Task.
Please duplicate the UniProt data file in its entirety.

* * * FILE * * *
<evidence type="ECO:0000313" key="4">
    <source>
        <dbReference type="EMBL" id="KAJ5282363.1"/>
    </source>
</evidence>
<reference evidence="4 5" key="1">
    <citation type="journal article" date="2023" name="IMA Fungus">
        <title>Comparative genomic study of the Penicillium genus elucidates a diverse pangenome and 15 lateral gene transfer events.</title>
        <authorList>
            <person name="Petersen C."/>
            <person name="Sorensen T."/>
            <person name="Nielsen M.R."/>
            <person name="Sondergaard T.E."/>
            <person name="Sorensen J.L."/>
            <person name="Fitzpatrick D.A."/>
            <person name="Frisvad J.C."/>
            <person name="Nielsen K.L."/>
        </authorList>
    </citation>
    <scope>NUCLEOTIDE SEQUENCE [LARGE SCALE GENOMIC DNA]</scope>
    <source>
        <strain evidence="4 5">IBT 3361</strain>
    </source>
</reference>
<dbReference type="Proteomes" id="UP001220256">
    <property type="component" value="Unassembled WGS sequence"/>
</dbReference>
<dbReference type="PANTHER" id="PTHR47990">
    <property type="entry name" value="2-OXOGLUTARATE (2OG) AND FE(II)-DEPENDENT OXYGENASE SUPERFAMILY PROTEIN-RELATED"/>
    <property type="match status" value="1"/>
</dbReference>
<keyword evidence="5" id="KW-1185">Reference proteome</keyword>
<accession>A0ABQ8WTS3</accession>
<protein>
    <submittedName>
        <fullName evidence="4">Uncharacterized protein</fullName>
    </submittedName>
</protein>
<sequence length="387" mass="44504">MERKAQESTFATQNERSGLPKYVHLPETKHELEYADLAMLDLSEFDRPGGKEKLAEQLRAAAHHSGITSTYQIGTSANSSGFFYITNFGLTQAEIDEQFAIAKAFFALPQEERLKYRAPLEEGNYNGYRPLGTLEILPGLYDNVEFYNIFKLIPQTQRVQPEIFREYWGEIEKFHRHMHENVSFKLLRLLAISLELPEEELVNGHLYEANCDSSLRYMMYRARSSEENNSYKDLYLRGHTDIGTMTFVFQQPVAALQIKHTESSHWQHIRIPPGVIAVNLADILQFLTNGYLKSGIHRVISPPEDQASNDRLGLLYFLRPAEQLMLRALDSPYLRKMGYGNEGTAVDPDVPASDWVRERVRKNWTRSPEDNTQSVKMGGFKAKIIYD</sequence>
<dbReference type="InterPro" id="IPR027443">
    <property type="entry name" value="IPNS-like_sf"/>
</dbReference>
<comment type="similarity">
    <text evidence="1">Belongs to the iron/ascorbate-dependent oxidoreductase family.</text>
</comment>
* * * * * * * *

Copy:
<evidence type="ECO:0000313" key="4">
    <source>
        <dbReference type="EMBL" id="KAJ5282363.1"/>
    </source>
</evidence>
<reference evidence="4 5" key="1">
    <citation type="journal article" date="2023" name="IMA Fungus">
        <title>Comparative genomic study of the Penicillium genus elucidates a diverse pangenome and 15 lateral gene transfer events.</title>
        <authorList>
            <person name="Petersen C."/>
            <person name="Sorensen T."/>
            <person name="Nielsen M.R."/>
            <person name="Sondergaard T.E."/>
            <person name="Sorensen J.L."/>
            <person name="Fitzpatrick D.A."/>
            <person name="Frisvad J.C."/>
            <person name="Nielsen K.L."/>
        </authorList>
    </citation>
    <scope>NUCLEOTIDE SEQUENCE [LARGE SCALE GENOMIC DNA]</scope>
    <source>
        <strain evidence="4 5">IBT 3361</strain>
    </source>
</reference>
<dbReference type="Proteomes" id="UP001220256">
    <property type="component" value="Unassembled WGS sequence"/>
</dbReference>
<dbReference type="PANTHER" id="PTHR47990">
    <property type="entry name" value="2-OXOGLUTARATE (2OG) AND FE(II)-DEPENDENT OXYGENASE SUPERFAMILY PROTEIN-RELATED"/>
    <property type="match status" value="1"/>
</dbReference>
<keyword evidence="5" id="KW-1185">Reference proteome</keyword>
<accession>A0ABQ8WTS3</accession>
<protein>
    <submittedName>
        <fullName evidence="4">Uncharacterized protein</fullName>
    </submittedName>
</protein>
<sequence length="387" mass="44504">MERKAQESTFATQNERSGLPKYVHLPETKHELEYADLAMLDLSEFDRPGGKEKLAEQLRAAAHHSGITSTYQIGTSANSSGFFYITNFGLTQAEIDEQFAIAKAFFALPQEERLKYRAPLEEGNYNGYRPLGTLEILPGLYDNVEFYNIFKLIPQTQRVQPEIFREYWGEIEKFHRHMHENVSFKLLRLLAISLELPEEELVNGHLYEANCDSSLRYMMYRARSSEENNSYKDLYLRGHTDIGTMTFVFQQPVAALQIKHTESSHWQHIRIPPGVIAVNLADILQFLTNGYLKSGIHRVISPPEDQASNDRLGLLYFLRPAEQLMLRALDSPYLRKMGYGNEGTAVDPDVPASDWVRERVRKNWTRSPEDNTQSVKMGGFKAKIIYD</sequence>
<dbReference type="InterPro" id="IPR027443">
    <property type="entry name" value="IPNS-like_sf"/>
</dbReference>
<comment type="similarity">
    <text evidence="1">Belongs to the iron/ascorbate-dependent oxidoreductase family.</text>
</comment>